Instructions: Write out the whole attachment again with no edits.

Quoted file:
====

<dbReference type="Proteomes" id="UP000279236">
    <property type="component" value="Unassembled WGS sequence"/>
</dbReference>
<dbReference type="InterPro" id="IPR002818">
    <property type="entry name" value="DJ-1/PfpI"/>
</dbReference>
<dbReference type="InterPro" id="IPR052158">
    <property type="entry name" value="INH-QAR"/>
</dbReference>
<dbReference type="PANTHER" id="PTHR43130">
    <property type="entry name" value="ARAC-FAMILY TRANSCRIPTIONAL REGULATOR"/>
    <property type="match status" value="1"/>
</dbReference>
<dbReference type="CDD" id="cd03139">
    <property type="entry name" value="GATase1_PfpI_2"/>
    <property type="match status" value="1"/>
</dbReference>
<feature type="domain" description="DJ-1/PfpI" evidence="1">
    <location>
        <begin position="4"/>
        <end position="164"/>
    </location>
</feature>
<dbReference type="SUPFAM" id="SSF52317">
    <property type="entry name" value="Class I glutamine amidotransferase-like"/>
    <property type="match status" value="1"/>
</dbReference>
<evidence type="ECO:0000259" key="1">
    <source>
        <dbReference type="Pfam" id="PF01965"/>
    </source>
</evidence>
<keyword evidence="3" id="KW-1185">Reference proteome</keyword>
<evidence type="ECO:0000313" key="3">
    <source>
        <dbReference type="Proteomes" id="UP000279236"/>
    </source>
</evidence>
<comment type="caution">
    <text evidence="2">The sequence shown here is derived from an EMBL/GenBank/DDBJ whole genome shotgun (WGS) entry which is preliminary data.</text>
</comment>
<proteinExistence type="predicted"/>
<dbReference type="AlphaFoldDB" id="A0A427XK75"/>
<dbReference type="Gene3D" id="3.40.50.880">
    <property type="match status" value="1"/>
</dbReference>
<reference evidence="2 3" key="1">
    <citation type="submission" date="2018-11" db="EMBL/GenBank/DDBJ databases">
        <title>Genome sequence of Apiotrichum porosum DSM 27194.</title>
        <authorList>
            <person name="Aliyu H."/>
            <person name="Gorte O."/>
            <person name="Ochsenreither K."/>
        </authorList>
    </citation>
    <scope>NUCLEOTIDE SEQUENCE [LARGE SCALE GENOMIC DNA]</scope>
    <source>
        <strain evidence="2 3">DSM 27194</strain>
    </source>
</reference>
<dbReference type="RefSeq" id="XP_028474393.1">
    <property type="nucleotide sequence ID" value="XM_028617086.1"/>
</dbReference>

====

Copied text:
<dbReference type="Proteomes" id="UP000279236">
    <property type="component" value="Unassembled WGS sequence"/>
</dbReference>
<dbReference type="InterPro" id="IPR002818">
    <property type="entry name" value="DJ-1/PfpI"/>
</dbReference>
<dbReference type="InterPro" id="IPR052158">
    <property type="entry name" value="INH-QAR"/>
</dbReference>
<dbReference type="PANTHER" id="PTHR43130">
    <property type="entry name" value="ARAC-FAMILY TRANSCRIPTIONAL REGULATOR"/>
    <property type="match status" value="1"/>
</dbReference>
<dbReference type="CDD" id="cd03139">
    <property type="entry name" value="GATase1_PfpI_2"/>
    <property type="match status" value="1"/>
</dbReference>
<feature type="domain" description="DJ-1/PfpI" evidence="1">
    <location>
        <begin position="4"/>
        <end position="164"/>
    </location>
</feature>
<dbReference type="SUPFAM" id="SSF52317">
    <property type="entry name" value="Class I glutamine amidotransferase-like"/>
    <property type="match status" value="1"/>
</dbReference>
<evidence type="ECO:0000259" key="1">
    <source>
        <dbReference type="Pfam" id="PF01965"/>
    </source>
</evidence>
<keyword evidence="3" id="KW-1185">Reference proteome</keyword>
<evidence type="ECO:0000313" key="3">
    <source>
        <dbReference type="Proteomes" id="UP000279236"/>
    </source>
</evidence>
<comment type="caution">
    <text evidence="2">The sequence shown here is derived from an EMBL/GenBank/DDBJ whole genome shotgun (WGS) entry which is preliminary data.</text>
</comment>
<proteinExistence type="predicted"/>
<dbReference type="AlphaFoldDB" id="A0A427XK75"/>
<dbReference type="Gene3D" id="3.40.50.880">
    <property type="match status" value="1"/>
</dbReference>
<reference evidence="2 3" key="1">
    <citation type="submission" date="2018-11" db="EMBL/GenBank/DDBJ databases">
        <title>Genome sequence of Apiotrichum porosum DSM 27194.</title>
        <authorList>
            <person name="Aliyu H."/>
            <person name="Gorte O."/>
            <person name="Ochsenreither K."/>
        </authorList>
    </citation>
    <scope>NUCLEOTIDE SEQUENCE [LARGE SCALE GENOMIC DNA]</scope>
    <source>
        <strain evidence="2 3">DSM 27194</strain>
    </source>
</reference>
<dbReference type="RefSeq" id="XP_028474393.1">
    <property type="nucleotide sequence ID" value="XM_028617086.1"/>
</dbReference>